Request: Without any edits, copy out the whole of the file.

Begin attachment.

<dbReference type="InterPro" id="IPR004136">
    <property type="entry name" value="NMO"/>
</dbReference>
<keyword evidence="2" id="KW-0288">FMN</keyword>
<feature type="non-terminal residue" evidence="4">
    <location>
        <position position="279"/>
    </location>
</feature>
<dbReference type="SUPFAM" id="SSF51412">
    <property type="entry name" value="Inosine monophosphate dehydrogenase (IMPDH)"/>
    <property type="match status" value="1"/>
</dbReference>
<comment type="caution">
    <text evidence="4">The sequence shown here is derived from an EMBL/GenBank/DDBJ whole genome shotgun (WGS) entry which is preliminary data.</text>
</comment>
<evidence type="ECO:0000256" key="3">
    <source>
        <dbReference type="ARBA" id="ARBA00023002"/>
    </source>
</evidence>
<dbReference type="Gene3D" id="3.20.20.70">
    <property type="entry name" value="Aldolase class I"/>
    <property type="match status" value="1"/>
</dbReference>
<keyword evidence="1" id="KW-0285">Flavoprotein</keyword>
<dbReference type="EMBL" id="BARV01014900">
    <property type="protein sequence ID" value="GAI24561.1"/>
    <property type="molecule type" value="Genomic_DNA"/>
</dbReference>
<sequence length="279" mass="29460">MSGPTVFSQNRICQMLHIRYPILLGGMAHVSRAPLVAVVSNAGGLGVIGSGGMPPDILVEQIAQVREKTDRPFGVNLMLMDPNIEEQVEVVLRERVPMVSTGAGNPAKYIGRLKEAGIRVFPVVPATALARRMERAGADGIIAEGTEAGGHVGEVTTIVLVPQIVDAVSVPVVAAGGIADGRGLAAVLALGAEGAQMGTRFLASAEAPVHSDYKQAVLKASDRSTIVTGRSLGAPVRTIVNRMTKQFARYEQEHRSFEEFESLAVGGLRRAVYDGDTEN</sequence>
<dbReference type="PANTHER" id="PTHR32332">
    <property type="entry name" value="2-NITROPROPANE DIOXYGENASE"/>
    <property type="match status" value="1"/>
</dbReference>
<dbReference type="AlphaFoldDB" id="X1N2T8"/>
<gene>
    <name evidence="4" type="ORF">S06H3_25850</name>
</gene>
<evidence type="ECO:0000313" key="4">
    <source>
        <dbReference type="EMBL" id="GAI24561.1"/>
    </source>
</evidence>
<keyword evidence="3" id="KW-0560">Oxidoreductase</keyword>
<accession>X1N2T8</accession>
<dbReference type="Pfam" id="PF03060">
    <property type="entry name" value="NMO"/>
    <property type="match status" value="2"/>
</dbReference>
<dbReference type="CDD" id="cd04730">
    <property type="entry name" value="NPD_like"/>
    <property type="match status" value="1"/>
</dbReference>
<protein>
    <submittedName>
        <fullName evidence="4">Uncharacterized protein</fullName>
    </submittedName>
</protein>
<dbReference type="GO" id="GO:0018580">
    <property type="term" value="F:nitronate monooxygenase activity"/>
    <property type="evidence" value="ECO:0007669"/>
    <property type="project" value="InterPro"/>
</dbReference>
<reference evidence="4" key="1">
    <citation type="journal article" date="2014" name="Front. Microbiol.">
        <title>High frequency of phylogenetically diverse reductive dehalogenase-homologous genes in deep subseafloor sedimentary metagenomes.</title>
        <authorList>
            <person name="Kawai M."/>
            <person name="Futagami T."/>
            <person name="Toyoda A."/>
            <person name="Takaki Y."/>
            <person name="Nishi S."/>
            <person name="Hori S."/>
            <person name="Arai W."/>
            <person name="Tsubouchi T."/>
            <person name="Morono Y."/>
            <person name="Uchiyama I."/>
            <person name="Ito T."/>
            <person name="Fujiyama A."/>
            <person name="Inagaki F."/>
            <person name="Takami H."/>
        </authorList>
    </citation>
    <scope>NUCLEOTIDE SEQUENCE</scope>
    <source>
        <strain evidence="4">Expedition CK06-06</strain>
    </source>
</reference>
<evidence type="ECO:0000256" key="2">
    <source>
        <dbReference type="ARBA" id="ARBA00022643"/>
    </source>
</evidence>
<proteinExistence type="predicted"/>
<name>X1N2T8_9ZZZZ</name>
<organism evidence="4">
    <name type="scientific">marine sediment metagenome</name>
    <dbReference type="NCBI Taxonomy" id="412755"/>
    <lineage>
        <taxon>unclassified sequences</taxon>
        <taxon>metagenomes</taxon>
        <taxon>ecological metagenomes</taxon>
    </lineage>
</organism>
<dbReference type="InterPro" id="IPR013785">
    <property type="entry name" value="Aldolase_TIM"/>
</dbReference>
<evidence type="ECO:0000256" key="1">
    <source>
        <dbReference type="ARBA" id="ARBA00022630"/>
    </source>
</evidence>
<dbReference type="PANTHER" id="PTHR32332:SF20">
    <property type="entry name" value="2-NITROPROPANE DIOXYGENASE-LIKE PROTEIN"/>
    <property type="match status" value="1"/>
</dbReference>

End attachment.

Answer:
<dbReference type="InterPro" id="IPR004136">
    <property type="entry name" value="NMO"/>
</dbReference>
<keyword evidence="2" id="KW-0288">FMN</keyword>
<feature type="non-terminal residue" evidence="4">
    <location>
        <position position="279"/>
    </location>
</feature>
<dbReference type="SUPFAM" id="SSF51412">
    <property type="entry name" value="Inosine monophosphate dehydrogenase (IMPDH)"/>
    <property type="match status" value="1"/>
</dbReference>
<comment type="caution">
    <text evidence="4">The sequence shown here is derived from an EMBL/GenBank/DDBJ whole genome shotgun (WGS) entry which is preliminary data.</text>
</comment>
<evidence type="ECO:0000256" key="3">
    <source>
        <dbReference type="ARBA" id="ARBA00023002"/>
    </source>
</evidence>
<dbReference type="Gene3D" id="3.20.20.70">
    <property type="entry name" value="Aldolase class I"/>
    <property type="match status" value="1"/>
</dbReference>
<keyword evidence="1" id="KW-0285">Flavoprotein</keyword>
<dbReference type="EMBL" id="BARV01014900">
    <property type="protein sequence ID" value="GAI24561.1"/>
    <property type="molecule type" value="Genomic_DNA"/>
</dbReference>
<sequence length="279" mass="29460">MSGPTVFSQNRICQMLHIRYPILLGGMAHVSRAPLVAVVSNAGGLGVIGSGGMPPDILVEQIAQVREKTDRPFGVNLMLMDPNIEEQVEVVLRERVPMVSTGAGNPAKYIGRLKEAGIRVFPVVPATALARRMERAGADGIIAEGTEAGGHVGEVTTIVLVPQIVDAVSVPVVAAGGIADGRGLAAVLALGAEGAQMGTRFLASAEAPVHSDYKQAVLKASDRSTIVTGRSLGAPVRTIVNRMTKQFARYEQEHRSFEEFESLAVGGLRRAVYDGDTEN</sequence>
<dbReference type="PANTHER" id="PTHR32332">
    <property type="entry name" value="2-NITROPROPANE DIOXYGENASE"/>
    <property type="match status" value="1"/>
</dbReference>
<dbReference type="AlphaFoldDB" id="X1N2T8"/>
<gene>
    <name evidence="4" type="ORF">S06H3_25850</name>
</gene>
<evidence type="ECO:0000313" key="4">
    <source>
        <dbReference type="EMBL" id="GAI24561.1"/>
    </source>
</evidence>
<keyword evidence="3" id="KW-0560">Oxidoreductase</keyword>
<accession>X1N2T8</accession>
<dbReference type="Pfam" id="PF03060">
    <property type="entry name" value="NMO"/>
    <property type="match status" value="2"/>
</dbReference>
<dbReference type="CDD" id="cd04730">
    <property type="entry name" value="NPD_like"/>
    <property type="match status" value="1"/>
</dbReference>
<protein>
    <submittedName>
        <fullName evidence="4">Uncharacterized protein</fullName>
    </submittedName>
</protein>
<dbReference type="GO" id="GO:0018580">
    <property type="term" value="F:nitronate monooxygenase activity"/>
    <property type="evidence" value="ECO:0007669"/>
    <property type="project" value="InterPro"/>
</dbReference>
<reference evidence="4" key="1">
    <citation type="journal article" date="2014" name="Front. Microbiol.">
        <title>High frequency of phylogenetically diverse reductive dehalogenase-homologous genes in deep subseafloor sedimentary metagenomes.</title>
        <authorList>
            <person name="Kawai M."/>
            <person name="Futagami T."/>
            <person name="Toyoda A."/>
            <person name="Takaki Y."/>
            <person name="Nishi S."/>
            <person name="Hori S."/>
            <person name="Arai W."/>
            <person name="Tsubouchi T."/>
            <person name="Morono Y."/>
            <person name="Uchiyama I."/>
            <person name="Ito T."/>
            <person name="Fujiyama A."/>
            <person name="Inagaki F."/>
            <person name="Takami H."/>
        </authorList>
    </citation>
    <scope>NUCLEOTIDE SEQUENCE</scope>
    <source>
        <strain evidence="4">Expedition CK06-06</strain>
    </source>
</reference>
<evidence type="ECO:0000256" key="2">
    <source>
        <dbReference type="ARBA" id="ARBA00022643"/>
    </source>
</evidence>
<proteinExistence type="predicted"/>
<name>X1N2T8_9ZZZZ</name>
<organism evidence="4">
    <name type="scientific">marine sediment metagenome</name>
    <dbReference type="NCBI Taxonomy" id="412755"/>
    <lineage>
        <taxon>unclassified sequences</taxon>
        <taxon>metagenomes</taxon>
        <taxon>ecological metagenomes</taxon>
    </lineage>
</organism>
<dbReference type="InterPro" id="IPR013785">
    <property type="entry name" value="Aldolase_TIM"/>
</dbReference>
<evidence type="ECO:0000256" key="1">
    <source>
        <dbReference type="ARBA" id="ARBA00022630"/>
    </source>
</evidence>
<dbReference type="PANTHER" id="PTHR32332:SF20">
    <property type="entry name" value="2-NITROPROPANE DIOXYGENASE-LIKE PROTEIN"/>
    <property type="match status" value="1"/>
</dbReference>